Hingham selectmen plan to vote tonight on whether to purchase the local assets from Aquarion Water Co.
The vote comes with the blessing of Hingham's Water Company Acquisition Study Committee, which recommended on Tuesday that the town purchase the assets for an undisclosed amount.
“Based on our analysis of the proper price to be paid, we believe acquiring the water company will save the public more than $70 million over 20 years,” said Jonathan Asher, chairman of the committee. “After the payoff of a 20-year bond to subsidize the purchase, the savings will be on the order of $8 million a year.”
According to Town Administrator Ted Alexiades, selectmen will vote on one of three options: not to acquire the assets -- which provide water to Hingham, Hull, and parts of Cohasset; to acquire the assets under litigation; or to negotiate a purchase price with Aquarion.
If acquired, Hingham would issues bonds to finance the purchase, then pay off that debt within residents’ rates.
“The Acquisition Committee looked at three aspects in consideration for whether the town should acquire Aquarion or not. They looked at the financial, capital, and the governance model … They made it clear at their meeting on Tuesday it was a red light green light across the board,” Alexiades said.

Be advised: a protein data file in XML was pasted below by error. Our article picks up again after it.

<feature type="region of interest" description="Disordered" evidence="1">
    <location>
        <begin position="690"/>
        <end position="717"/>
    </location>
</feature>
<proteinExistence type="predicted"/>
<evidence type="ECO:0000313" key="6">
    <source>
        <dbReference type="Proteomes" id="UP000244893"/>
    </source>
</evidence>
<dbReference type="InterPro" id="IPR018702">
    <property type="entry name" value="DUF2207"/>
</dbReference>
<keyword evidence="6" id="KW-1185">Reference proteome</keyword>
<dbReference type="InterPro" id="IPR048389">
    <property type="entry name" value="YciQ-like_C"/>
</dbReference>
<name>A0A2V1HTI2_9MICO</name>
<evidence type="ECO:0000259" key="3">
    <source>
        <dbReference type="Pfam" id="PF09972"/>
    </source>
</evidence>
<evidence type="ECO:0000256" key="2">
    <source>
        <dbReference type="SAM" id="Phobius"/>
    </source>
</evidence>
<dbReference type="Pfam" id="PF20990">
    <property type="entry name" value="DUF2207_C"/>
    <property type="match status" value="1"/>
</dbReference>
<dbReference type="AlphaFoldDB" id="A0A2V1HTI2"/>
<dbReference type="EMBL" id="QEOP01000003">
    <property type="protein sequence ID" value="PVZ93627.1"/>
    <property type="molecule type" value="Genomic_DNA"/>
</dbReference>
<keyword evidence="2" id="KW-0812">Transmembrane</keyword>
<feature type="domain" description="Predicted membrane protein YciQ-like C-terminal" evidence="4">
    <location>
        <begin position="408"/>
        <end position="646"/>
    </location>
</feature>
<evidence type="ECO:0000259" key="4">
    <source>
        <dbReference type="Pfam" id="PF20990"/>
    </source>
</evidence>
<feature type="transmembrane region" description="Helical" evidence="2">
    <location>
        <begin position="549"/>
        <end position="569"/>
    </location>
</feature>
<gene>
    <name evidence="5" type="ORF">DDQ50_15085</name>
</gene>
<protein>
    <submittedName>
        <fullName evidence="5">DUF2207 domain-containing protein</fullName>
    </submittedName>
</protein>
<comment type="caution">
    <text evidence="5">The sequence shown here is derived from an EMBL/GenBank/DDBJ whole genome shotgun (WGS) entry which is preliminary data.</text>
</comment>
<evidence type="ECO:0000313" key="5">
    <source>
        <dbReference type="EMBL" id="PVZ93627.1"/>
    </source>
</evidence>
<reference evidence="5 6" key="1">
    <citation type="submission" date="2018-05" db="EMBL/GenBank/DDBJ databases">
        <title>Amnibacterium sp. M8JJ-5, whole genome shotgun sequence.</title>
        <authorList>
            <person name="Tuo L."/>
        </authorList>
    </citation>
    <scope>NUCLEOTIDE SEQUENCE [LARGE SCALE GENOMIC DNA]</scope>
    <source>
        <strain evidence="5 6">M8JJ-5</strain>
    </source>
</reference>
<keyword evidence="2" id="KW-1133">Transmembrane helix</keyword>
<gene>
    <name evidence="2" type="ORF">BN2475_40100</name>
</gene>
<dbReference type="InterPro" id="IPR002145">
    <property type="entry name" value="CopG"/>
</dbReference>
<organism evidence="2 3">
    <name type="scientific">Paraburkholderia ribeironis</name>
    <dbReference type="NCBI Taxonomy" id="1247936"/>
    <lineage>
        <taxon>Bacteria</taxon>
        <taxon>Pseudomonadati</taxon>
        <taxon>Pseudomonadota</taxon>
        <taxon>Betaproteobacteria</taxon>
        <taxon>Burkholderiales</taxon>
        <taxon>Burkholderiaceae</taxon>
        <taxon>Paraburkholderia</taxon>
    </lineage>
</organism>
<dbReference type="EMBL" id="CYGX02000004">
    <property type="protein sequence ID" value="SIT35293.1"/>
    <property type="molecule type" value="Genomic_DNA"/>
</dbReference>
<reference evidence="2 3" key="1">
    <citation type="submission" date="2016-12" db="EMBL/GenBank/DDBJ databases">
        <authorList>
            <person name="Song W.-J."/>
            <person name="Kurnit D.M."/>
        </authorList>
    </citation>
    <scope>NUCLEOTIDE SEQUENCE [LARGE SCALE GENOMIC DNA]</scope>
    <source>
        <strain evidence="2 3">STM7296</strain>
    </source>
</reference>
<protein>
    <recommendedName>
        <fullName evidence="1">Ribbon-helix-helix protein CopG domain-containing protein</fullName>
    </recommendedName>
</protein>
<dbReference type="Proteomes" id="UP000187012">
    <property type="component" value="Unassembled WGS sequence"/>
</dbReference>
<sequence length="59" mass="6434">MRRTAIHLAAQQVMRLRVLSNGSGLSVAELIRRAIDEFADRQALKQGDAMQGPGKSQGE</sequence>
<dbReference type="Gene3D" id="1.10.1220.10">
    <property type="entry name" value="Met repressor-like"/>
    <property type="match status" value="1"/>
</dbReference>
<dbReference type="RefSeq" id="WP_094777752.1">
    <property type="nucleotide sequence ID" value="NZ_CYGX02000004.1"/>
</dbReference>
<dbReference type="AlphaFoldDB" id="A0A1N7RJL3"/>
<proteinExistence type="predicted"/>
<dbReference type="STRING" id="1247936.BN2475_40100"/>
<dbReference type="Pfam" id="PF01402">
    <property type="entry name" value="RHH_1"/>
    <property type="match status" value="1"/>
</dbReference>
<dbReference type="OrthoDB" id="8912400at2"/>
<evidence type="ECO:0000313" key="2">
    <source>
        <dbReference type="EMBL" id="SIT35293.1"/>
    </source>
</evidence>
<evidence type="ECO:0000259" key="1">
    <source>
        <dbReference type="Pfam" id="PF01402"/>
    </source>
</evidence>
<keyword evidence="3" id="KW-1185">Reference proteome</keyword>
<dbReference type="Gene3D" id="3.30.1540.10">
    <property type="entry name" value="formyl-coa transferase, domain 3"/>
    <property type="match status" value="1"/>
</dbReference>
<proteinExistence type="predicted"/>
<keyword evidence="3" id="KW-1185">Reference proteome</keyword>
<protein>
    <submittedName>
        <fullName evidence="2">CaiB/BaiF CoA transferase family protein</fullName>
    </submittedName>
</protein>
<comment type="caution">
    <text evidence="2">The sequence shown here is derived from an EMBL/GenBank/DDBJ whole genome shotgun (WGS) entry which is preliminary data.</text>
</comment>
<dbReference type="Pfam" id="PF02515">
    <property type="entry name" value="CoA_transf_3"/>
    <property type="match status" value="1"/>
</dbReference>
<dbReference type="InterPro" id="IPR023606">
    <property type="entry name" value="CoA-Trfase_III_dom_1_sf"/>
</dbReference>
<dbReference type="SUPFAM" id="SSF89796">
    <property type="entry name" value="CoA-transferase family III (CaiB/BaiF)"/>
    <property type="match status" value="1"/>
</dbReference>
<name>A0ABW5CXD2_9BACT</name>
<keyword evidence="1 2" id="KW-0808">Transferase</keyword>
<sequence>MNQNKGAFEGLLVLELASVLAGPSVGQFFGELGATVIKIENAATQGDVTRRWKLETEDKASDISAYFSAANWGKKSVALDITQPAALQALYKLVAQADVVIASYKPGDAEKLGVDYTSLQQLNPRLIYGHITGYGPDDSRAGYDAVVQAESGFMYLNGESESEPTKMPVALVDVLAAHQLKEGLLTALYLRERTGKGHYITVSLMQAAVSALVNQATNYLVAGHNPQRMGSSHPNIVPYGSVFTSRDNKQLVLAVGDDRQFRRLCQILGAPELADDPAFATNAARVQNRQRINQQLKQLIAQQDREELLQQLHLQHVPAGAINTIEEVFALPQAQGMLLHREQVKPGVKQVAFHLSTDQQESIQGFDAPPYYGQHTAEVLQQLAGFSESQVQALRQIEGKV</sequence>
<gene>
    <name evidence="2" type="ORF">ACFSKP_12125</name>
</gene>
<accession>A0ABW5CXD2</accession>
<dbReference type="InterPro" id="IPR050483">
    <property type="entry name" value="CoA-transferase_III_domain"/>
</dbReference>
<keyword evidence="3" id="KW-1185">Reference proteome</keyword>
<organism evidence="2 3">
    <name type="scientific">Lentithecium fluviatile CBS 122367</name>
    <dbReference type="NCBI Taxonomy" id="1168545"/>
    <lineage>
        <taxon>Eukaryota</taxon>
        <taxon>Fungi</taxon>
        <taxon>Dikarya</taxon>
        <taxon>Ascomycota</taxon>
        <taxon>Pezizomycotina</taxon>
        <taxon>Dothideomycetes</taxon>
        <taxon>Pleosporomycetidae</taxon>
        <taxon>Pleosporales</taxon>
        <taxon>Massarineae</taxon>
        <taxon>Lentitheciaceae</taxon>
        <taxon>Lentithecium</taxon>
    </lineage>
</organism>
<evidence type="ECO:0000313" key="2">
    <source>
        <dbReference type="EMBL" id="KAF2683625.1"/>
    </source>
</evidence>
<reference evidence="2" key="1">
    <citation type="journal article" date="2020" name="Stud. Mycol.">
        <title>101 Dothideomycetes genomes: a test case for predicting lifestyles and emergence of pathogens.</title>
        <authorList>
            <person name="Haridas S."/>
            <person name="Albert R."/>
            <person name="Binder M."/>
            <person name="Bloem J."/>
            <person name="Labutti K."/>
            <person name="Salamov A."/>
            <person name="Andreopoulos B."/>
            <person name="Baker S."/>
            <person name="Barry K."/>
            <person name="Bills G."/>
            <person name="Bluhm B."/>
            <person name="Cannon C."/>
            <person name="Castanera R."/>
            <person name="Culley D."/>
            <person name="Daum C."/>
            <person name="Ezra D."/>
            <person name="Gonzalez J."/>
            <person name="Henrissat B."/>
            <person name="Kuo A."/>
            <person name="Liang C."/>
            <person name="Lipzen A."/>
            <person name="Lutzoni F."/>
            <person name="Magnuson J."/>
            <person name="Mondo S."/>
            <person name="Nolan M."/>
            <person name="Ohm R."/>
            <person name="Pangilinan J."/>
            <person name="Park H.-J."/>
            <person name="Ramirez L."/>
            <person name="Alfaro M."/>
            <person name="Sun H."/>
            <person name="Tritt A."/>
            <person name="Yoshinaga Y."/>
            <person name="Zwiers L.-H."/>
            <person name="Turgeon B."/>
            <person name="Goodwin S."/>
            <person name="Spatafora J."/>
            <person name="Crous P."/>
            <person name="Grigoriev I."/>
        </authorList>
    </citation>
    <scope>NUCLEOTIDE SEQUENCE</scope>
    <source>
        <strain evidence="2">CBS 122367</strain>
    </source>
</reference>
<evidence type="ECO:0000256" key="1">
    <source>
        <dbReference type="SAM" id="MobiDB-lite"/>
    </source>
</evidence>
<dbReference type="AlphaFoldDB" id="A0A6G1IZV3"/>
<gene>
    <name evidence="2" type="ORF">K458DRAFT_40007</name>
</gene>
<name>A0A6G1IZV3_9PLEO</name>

The direction of the committee comes as a surprise to Aquarion officials, who said that though they have had a collaborative relationship with the town, they have been cut out of the process since December.
“Probably what we’re more surprised by is given how we’re working collaboratively with the town over the last year that, in the end, very little information is being shared by the committee with the residents of Hingham,” said John Walsh, Vice President of Massachusetts and New Hampshire Operations for Aquarion. “… That’s in contrast to what we’ve done. We’ve provided the town with not only the price for the water system but with a report with how we calculated that price.”
According to Walsh, under the charter formula, the price for the entire water system is $184 million.
Regardless of a potential purchase, Walsh said Aquarion is committed to working with the town.
“We’re committed to continuing serving Hingham, Hull, and North Cohasset [though] the charger does give the town the right to buy the water system based on a formula to calculate the price.”